In August, we started the GES Seminary with six opening classes. The most popular class, with 23 students, is first-year Greek. In that class, Drs. Tony Badger and Ken Yates are teaching the students many amazing Greek words. By the end of the second semester–that is, by next April–the students should be able to translate the Gospel of John without a dictionary.
I will introduce you to five Greek words and then give you a sentence in which they occur. You’ll have a chance to translate the sentence yourself.
Ἀμὴν. When we write a Greek word using the English alphabet, the process is called transliteration. This word is transliterated as Amēn. It means “truly, amen” (BDAG). We get the English word Amen from it.
λέγω. That transliterates to legō. It means “I say.” The English word legate is likely derived from it. A legate is someone who speaks for a high official; examples would be a papal legate or an ambassador. The word legend is probably related as well since legends are spoken stories that are passed down.
ὁ πιστεύων. This is a participle with the definite article, ho pisteuōn, meaning “the one who believes,” or “he who believes.” We get the English word pistic, meaning “having faith,” from it. See here for an article on pistic.
ἔχει. This is from the verb echō, which refers to having something. Here, it is in the third person singular and is translated as “he has.”
ζωὴν αἰώνιον. These two words occur together fourteen times in John’s Gospel. The word ζωὴ (zoē) means “life.” We get words like zoo and zoologist from it. The word αἰώνιον (aiōnion) is an adjective that means “eternal” or “without end” (BDAG). Together, the words refer to eternal life or everlasting life.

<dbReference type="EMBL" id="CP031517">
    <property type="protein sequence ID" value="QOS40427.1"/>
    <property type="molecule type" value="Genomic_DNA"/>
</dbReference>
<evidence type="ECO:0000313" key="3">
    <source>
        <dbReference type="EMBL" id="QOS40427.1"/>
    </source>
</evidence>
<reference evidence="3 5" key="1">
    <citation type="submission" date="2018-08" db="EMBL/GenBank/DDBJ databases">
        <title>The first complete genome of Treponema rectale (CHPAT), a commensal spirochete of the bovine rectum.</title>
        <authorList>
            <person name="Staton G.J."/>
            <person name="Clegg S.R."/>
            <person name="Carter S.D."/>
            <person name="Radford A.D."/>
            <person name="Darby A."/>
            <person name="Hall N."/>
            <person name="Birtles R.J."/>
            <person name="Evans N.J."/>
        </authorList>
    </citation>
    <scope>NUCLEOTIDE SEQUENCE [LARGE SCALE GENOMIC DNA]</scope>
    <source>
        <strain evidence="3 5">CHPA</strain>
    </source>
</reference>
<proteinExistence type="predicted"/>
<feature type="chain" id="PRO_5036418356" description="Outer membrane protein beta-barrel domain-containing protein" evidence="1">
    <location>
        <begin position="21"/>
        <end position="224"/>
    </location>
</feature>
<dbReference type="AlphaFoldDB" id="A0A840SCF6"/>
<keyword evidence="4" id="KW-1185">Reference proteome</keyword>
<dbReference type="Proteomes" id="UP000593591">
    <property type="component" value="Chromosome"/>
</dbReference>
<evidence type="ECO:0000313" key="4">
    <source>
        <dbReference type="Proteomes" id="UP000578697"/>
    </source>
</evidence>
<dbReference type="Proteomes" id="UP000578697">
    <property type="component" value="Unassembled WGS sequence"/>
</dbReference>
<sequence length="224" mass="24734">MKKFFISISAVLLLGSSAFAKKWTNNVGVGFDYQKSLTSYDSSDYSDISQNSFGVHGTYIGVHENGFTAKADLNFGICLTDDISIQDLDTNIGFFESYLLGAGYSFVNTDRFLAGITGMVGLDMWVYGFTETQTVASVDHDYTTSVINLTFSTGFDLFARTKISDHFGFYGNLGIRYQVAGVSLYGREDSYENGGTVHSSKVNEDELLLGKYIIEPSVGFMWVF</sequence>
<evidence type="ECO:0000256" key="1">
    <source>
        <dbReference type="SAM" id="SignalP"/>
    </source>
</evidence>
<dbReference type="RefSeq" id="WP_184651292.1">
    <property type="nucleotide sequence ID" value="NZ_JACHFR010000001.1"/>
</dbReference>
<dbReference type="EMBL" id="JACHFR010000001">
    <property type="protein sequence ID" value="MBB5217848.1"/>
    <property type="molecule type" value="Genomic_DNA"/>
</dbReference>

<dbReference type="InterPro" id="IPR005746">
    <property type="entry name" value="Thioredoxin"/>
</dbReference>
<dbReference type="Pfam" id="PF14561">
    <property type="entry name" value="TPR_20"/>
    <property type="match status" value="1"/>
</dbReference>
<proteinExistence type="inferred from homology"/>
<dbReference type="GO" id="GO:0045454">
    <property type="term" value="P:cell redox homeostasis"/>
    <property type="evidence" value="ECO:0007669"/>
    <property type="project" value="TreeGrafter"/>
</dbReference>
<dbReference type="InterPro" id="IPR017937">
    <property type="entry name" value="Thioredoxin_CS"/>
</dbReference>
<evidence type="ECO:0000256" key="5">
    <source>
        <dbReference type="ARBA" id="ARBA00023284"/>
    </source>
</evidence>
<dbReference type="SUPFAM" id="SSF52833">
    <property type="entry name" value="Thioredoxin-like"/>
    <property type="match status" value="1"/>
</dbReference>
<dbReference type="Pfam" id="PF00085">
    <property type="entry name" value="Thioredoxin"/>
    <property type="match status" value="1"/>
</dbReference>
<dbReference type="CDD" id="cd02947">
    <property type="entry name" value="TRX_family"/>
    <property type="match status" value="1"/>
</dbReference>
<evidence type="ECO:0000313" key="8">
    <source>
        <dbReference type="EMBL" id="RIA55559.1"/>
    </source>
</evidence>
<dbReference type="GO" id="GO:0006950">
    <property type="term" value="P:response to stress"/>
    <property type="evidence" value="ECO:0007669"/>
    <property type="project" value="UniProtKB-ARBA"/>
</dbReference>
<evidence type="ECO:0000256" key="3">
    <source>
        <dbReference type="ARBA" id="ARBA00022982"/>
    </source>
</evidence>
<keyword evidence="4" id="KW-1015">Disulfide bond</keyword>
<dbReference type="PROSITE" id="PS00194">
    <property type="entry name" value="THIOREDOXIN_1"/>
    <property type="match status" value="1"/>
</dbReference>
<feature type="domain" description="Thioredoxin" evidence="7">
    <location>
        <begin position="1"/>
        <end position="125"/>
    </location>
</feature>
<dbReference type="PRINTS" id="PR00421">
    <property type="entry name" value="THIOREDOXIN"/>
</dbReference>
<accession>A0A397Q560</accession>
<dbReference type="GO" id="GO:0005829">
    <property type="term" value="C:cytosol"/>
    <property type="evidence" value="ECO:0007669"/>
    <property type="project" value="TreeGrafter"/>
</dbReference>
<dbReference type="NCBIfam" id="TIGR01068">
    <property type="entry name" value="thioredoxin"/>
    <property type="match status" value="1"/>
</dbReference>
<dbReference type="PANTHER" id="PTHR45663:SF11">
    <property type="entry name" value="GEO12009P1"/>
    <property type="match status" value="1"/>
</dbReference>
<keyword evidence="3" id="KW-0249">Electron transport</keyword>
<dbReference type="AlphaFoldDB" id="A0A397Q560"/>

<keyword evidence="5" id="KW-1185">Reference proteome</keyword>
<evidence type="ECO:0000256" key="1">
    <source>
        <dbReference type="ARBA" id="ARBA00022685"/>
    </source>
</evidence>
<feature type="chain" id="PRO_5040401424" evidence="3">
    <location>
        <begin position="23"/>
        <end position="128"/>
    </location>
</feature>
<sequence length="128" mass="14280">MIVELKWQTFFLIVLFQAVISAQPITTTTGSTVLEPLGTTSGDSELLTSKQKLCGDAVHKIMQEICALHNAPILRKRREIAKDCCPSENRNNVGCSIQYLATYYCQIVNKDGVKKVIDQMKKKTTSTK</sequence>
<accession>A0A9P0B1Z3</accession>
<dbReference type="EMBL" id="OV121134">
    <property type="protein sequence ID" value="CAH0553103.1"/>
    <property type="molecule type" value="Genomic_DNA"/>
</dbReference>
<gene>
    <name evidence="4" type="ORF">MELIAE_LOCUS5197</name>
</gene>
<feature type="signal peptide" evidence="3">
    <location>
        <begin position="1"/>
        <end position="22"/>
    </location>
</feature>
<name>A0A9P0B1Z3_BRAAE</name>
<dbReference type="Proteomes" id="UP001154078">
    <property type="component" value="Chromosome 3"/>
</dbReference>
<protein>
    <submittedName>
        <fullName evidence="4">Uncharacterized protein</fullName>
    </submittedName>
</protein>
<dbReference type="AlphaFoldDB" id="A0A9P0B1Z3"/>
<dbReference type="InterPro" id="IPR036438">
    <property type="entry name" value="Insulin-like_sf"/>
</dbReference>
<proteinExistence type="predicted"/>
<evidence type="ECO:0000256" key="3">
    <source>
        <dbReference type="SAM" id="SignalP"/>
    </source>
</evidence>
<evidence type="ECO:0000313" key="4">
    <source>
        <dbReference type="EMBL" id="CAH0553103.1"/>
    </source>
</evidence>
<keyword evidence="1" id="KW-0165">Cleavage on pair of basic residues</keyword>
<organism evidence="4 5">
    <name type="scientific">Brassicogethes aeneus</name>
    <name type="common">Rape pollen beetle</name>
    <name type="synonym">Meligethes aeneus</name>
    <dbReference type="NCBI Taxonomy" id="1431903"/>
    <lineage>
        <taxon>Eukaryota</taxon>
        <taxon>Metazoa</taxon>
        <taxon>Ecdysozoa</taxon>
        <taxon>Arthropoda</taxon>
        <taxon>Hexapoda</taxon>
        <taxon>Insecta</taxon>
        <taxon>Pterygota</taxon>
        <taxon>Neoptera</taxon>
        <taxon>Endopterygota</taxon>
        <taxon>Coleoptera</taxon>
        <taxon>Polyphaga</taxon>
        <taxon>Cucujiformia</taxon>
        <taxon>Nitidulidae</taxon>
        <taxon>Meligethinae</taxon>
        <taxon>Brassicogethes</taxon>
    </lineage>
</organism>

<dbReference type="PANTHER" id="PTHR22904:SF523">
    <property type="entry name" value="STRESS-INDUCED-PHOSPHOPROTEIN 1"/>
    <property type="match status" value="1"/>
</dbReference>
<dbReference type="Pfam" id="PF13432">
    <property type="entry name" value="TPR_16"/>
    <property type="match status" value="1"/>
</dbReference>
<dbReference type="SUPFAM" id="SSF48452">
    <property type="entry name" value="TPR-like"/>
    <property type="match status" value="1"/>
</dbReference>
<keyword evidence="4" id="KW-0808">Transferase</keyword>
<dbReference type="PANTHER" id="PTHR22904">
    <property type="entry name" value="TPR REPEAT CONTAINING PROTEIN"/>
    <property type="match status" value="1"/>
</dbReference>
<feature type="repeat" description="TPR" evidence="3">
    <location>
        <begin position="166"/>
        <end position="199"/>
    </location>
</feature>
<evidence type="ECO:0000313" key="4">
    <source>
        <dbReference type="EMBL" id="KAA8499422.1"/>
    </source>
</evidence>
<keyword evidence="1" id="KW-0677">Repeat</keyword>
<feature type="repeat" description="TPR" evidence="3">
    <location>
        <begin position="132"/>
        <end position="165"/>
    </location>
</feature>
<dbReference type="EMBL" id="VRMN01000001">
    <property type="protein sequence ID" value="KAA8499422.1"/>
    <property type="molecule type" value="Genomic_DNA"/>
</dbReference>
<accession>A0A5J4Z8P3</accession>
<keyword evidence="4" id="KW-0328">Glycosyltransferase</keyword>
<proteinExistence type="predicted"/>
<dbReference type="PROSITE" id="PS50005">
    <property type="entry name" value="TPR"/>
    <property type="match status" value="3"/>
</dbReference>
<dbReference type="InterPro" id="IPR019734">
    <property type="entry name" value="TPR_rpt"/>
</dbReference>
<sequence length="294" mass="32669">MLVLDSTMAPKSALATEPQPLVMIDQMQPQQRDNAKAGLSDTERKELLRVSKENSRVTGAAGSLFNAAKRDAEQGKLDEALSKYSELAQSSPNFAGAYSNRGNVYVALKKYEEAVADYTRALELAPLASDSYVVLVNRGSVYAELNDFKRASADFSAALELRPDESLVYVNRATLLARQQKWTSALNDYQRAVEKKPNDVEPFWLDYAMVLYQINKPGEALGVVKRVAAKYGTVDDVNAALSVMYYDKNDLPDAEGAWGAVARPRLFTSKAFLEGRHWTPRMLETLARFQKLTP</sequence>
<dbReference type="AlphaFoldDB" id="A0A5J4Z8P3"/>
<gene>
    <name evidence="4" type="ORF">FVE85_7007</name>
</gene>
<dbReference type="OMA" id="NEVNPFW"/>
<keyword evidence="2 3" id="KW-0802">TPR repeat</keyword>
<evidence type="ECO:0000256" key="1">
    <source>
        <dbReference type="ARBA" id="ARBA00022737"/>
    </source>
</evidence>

Now here is the sentence in which those words occur: Ἀμὴν ἀμὴν λέγω ὑμῖν, ὁ πιστεύων εἰς ἐμέ, ἔχει ζωὴν αἰώνιον.
I’d like you to take a moment to try to translate (and interpret) it before you read on. You’ll have to guess the meanings of some of the words. But you have enough to go on to translate the whole sentence.
Wait! Are you cheating? Did you translate it? You can check out my translation after you’ve given it a try.i
If you saw the 2002 movie My Big Fat Greek Wedding, you’ll remember that the Greek father, Gus, always made comical connections between Greek and English. In his mind, nearly all English words come from Greek. While that isn’t true, it is true that many English words do come from Greek.
You don’t need to take a year of NT Greek in order to have an appreciation for the Greek NT. Many people who’ve never taken NT Greek use a Greek-English interlinear New Testament. An interlinear shows the text in Greek, with the English translation under each Greek word.
The verse I gave you is an important one. It is one of the many places in which the Lord Jesus promises that whoever believes in Him has everlasting life that can never be lost. He says that He guarantees that whoever believes in Him has everlasting life. I say, “Amen, to that!”
If you want to learn first-year Greek, sign up for the course next summer. The class will start again next August. But whatever you do, don’t throw up your hands and say, “Well, it’s Greek to me.”
i Here is my translation: “Truly, truly I say to you, the one who believes in Me has everlasting life.” The verse is John 6:47.